Dad never did tell me much about his experience in World War II.  He once said that the most frightening thing he experienced was when the German airplanes would strafe his line of tanks.  I do know he was standing close to General Patton in a field hospital when Patton did one of his most controversial acts of the war.  There was a young soldier who was being treated for shock and traumatic seizures, the kid was almost catatonic.  General Patton walked by, looked at his chart and told the solider to stand at attention in front of him.  Patton shocked everyone and slapped the kid and told him to get his ass out there on the front line immediately.  Dad saw it all.

Uncle Albert told me a harrowing story about Dad and the war.  In Italy my Dad came across a US GI raping a young Italian woman.  My Dad stopped the rape and held the guy down until the Military Police came and arrested him.  The man was convicted and sent to prison in the US.  At the trial after my Dad testified, and the guy is convicted, he turns to my Dad and says, “I swear I will find you and kill you…be watching for me.”  After being strafed by Hitler and watching a crazy General, he had to live with this threat.  Of course Uncle Al also said, that he, Albert, better not find that guy first…Al was an interesting, bad Dude.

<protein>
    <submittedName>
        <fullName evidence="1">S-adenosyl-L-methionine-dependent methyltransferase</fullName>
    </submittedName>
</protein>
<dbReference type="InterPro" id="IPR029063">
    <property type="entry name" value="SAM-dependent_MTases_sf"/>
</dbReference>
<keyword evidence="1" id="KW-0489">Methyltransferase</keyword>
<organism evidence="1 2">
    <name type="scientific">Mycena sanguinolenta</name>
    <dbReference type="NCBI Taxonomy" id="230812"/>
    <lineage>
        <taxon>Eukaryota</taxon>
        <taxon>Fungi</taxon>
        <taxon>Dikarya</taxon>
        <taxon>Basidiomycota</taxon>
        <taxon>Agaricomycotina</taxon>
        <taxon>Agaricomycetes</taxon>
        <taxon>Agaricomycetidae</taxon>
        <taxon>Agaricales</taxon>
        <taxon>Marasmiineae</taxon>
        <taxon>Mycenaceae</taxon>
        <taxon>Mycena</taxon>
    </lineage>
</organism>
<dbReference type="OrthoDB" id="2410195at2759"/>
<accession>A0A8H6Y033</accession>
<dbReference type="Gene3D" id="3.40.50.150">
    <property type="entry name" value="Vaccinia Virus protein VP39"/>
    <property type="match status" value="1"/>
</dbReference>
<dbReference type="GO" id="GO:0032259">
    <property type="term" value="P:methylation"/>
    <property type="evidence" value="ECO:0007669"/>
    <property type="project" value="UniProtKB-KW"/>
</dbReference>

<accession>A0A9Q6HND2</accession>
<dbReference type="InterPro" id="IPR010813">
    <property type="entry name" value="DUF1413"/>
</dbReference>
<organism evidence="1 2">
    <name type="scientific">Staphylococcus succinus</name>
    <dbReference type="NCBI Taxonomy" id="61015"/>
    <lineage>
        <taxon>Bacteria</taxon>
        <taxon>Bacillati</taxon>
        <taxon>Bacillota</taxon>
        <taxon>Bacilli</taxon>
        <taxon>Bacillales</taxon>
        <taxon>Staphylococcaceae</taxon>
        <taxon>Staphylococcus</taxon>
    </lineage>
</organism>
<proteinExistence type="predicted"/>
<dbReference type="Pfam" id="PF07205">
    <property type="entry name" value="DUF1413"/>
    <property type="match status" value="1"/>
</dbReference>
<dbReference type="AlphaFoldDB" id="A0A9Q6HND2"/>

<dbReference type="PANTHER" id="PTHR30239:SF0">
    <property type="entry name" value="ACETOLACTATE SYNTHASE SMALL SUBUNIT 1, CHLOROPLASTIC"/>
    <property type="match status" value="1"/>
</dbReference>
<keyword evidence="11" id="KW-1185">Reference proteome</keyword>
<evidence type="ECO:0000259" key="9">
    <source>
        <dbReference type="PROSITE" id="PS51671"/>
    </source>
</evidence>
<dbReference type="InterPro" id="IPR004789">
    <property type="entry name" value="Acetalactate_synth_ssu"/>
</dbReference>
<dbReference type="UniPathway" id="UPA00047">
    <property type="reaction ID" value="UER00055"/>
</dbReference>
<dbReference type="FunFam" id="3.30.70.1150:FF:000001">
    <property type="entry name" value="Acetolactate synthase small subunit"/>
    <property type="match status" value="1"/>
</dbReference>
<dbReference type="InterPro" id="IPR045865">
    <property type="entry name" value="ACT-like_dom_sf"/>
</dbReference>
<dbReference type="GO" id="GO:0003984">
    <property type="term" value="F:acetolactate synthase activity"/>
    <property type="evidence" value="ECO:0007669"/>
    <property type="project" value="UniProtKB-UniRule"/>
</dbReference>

With Hitler on the run, Dad receives a short stateside furlough in 1944.  He comes home and along with thousands of other Servicemen, conceives his first child.  Thus the story of the twins who became Van was begun.

Mom ration book

2 responses to “This is how I remember it”

  1. Love all the family stories!!


  2. So, these are not some of the stories I remember hearing. Also, I read the book that someone in his division wrote. I don’t think he was in Italy. I know he was in France, because he gave me a box that he found in a deserted French farmhouse where they stayed during one winter. I keep my “special things” from childhood in it, like Shorty’s collar and a sugar bell from Van and Pam’s wedding cake and marbles from Grama’s house and a book called “So You’re a Woman Now” that I got in 5th grade in health class… While at this farmhouse, I read, how the young men whitewashed their tank so the green tank didn’t stand out in the white snow. However, the temp warmed up and most of the snow melted so that then their white tank stood out in the green pastures… It was not good.
    I know they were in Luxembourg because when Al and I and Nela drove through there, we came across (purely by accident) the General Patton museum in a small town. We went in and an old gentleman asked what brought us there. I pulled out dad’s dogtags, which I carried to Europe with me. The old man started to tear up and said “your dad’s company liberated our city from the Germans and we devoted a whole room to his company.” I had Dad’s pin from his uniform and recognized it on the uniforms hanging in the room. It was a strange room of glass cases full of “artifacts” left behind by the soldiers in dad’s company. There were uniforms and old pictures and “dop” kits, etc. I felt kinda close to dad and thought some of this could be HIS stuff… The only story dad told me about being a medic was cutting off what was left of a guy’s leg with a pair of scissors. I saw a similar scene of this in a WWII movie (Monument Men) and just started sobbing thinking about young dad seeing such horrific killing fields.